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Research
Colloquium Series

All talks are held on Wednesdays in the STScI John N. Bahcall Auditorium at 3:30 p.m. preceded by tea at 3:15 p.m.

Please direct questions or comments to the colloquium committee. The 2018-19 committee members are Jason Tumlinson (Chair), Alaina Henry, Lea Hagen, Ethan Vishniac (JHU Co-chair), Kevin Schlaufman (JHU), and Kate Rowlands (JHU).

STScI presents live and archived webcasting of talks and Colloquium Series.

Date Speaker/Title
Sept. 05 Jennifer C. Yee (Harvard-Smithsonian Center for Astrophysics)
Title: Microlensing Perspectives on Cool Planet Populations
Abstract: Microlensing is uniquely capable of studying planets across a wide range of masses at a few AU from their host stars. At the lower masses, these planets are difficult to impossible to find with other techniques. I will discuss recent results in microlensing suggesting a turnover in the planet mass ratio function around 10^-4, i.e. that planets with mass ratios similar to Neptune are the most abundant at separations probed by microlensing. I will also discuss microlensing constraints on the free-floating planet population. Finally, I will discuss how current and future microlensing surveys, including WFIRST, will advance our understanding of cool planet populations.
Host: TBD
Sept. 12 Misty Bentz (Georgia State University)
Title: Black Hole Masses in Active Galaxies
Abstract: One of the unexpected results from 25 years of observations with the Hubble Space Telescope is the discovery that supermassive black holes inhabit the centers of all massive galaxies, and these black holes appear to have a symbiotic relationship with their host galaxies. In order to further our understanding of this unexpected relationship, the masses of the black holes must be determined. However, black hole mass measurements are difficult to achieve because they require direct observations of the black hole's gravitational influence on luminous tracers. A few different techniques have been developed over the last 25 years to meet this goal. One technique, known as reverberation mapping, is exclusively applicable to active black holes but may be used for even the most distant quasars in our universe, providing a way to study black holes across history. On the other hand, the most widely used technique in the local universe requires exquisite spatial resolution and is based on observations of the bulk motions of stars deep in the nucleus of a (usually inactive) galaxy. I will introduce these techniques and describe our ongoing program to identify a small sample of galaxies where multiple black hole mass techniques can be applied to each galaxy. This effort includes our recently-approved JWST ERS program, as well as programs carried out on multiple moderate- and large-aperture ground-based telescopes. The results of this work will allow us to directly test these independent mass measurement techniques against each other, investigating whether all black hole masses are on the same scale and thus having implications for our understanding of the evolution of galaxies across the ~13 billion year history of the universe.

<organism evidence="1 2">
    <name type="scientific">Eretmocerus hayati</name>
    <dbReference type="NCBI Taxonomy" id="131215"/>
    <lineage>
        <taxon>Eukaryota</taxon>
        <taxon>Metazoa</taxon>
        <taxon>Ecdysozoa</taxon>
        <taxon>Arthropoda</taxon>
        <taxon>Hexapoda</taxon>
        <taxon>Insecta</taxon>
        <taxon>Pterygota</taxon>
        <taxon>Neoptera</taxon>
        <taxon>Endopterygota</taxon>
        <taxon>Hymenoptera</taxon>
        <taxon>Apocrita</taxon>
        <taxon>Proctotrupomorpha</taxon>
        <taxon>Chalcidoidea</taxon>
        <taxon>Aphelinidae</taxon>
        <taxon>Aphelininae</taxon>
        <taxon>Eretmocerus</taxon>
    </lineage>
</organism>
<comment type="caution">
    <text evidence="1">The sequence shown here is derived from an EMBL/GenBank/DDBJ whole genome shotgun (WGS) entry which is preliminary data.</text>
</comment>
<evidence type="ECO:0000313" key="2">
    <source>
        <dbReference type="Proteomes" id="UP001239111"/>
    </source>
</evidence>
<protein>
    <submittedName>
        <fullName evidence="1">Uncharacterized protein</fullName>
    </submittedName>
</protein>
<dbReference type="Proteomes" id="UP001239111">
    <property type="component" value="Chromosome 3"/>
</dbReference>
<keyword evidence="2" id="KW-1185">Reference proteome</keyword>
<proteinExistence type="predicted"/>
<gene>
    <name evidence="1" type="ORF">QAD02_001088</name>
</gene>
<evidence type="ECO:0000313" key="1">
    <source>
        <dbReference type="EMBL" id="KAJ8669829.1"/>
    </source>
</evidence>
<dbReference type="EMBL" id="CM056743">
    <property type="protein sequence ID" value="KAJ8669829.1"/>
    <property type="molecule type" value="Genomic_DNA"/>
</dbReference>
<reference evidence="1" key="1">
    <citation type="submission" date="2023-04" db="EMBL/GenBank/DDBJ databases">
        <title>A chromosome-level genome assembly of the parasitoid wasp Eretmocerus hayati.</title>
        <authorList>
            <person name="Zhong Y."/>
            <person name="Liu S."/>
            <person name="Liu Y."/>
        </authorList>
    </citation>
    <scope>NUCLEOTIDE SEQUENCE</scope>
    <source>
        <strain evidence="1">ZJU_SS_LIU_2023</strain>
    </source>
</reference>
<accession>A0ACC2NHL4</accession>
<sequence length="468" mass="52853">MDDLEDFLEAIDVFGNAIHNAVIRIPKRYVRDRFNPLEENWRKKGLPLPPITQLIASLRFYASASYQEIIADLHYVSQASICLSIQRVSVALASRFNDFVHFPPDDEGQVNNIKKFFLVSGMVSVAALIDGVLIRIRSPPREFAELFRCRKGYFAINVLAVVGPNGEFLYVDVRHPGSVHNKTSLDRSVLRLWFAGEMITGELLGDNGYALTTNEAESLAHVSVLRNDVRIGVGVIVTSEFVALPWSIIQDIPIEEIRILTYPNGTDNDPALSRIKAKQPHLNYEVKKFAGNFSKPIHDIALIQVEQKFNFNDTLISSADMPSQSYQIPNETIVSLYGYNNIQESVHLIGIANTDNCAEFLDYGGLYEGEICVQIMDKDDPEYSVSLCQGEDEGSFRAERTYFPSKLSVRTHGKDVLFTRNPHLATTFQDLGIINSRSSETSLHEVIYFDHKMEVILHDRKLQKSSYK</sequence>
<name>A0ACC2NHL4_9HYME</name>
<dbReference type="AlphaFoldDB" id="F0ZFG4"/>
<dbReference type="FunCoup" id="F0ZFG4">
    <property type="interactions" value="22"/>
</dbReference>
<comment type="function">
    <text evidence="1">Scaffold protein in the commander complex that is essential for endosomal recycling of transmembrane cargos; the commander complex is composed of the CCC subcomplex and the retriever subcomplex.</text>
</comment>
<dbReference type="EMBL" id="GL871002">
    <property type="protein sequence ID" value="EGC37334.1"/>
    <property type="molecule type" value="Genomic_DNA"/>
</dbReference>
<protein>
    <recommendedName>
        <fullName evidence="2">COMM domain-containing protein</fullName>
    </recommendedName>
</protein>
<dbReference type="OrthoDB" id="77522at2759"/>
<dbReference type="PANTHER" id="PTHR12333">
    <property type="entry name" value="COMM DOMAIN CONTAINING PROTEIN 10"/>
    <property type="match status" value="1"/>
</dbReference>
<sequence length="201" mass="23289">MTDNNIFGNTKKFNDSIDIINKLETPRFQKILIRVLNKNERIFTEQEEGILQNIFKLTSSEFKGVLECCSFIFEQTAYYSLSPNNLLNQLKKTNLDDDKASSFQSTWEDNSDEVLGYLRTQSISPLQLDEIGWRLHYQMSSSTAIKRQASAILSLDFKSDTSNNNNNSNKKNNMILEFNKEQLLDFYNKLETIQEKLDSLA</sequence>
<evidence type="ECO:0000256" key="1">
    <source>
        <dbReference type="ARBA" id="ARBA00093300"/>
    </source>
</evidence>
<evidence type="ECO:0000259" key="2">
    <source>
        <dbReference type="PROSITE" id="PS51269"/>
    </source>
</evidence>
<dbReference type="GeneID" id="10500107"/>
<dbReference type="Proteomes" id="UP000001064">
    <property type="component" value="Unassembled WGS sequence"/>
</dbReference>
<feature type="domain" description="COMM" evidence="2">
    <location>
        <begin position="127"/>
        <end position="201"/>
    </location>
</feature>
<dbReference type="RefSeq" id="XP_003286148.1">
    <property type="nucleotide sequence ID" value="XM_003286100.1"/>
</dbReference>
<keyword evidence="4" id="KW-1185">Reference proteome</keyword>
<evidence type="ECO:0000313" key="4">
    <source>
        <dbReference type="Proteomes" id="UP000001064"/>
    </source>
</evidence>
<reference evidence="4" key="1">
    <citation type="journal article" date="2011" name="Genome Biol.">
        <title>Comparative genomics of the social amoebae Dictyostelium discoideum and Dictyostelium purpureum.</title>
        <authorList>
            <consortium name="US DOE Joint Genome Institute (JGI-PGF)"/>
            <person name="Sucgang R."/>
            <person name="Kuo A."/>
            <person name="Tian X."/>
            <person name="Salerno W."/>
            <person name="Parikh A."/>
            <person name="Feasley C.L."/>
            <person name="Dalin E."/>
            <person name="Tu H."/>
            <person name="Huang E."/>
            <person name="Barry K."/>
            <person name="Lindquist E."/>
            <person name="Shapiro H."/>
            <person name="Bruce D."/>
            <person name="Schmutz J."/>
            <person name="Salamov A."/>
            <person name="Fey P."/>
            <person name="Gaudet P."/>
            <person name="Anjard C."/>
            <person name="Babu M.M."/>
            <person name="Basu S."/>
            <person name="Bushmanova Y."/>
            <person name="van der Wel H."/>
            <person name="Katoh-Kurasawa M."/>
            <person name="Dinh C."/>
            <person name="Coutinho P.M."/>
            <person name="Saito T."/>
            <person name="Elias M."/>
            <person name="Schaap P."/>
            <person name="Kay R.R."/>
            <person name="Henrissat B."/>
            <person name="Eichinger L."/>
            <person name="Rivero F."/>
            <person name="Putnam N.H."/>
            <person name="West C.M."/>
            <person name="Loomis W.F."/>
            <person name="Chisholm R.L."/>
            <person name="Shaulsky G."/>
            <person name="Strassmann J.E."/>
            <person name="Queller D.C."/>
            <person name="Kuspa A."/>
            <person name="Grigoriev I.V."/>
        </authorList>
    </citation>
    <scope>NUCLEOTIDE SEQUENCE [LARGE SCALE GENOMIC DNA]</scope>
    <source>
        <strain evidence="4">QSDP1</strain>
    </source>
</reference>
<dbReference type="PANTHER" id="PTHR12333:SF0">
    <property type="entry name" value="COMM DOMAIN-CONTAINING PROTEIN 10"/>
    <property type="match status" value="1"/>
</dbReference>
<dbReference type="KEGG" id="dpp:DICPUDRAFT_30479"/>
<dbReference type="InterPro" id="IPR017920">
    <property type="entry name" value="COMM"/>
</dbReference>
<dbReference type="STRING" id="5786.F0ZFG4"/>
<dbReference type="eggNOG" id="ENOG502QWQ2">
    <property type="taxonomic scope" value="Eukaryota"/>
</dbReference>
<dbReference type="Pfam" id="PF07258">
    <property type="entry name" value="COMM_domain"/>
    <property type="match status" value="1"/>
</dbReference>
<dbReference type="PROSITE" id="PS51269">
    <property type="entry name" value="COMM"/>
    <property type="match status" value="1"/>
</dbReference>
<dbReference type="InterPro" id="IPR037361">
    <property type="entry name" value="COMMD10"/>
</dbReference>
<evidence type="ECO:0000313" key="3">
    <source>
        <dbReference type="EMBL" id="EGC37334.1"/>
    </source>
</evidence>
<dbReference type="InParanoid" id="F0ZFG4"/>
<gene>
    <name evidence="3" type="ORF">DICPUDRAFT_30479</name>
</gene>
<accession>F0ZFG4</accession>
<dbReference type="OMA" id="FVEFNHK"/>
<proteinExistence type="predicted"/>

Host: TBD
Sept. 19 No Colloquium
Sept. 26 No Colloquium
Oct. 03 No Colloquium
Oct. 10 No Colloquium
Oct. 17 TBS (TBS)
Title: TBS
Abstract: TBS
Host: TBD
Oct. 24 Laurent Pueyo (Space Telescope Science Institute)
Title: Exoplanet Imaging: From Precision Optics to Precision Measurements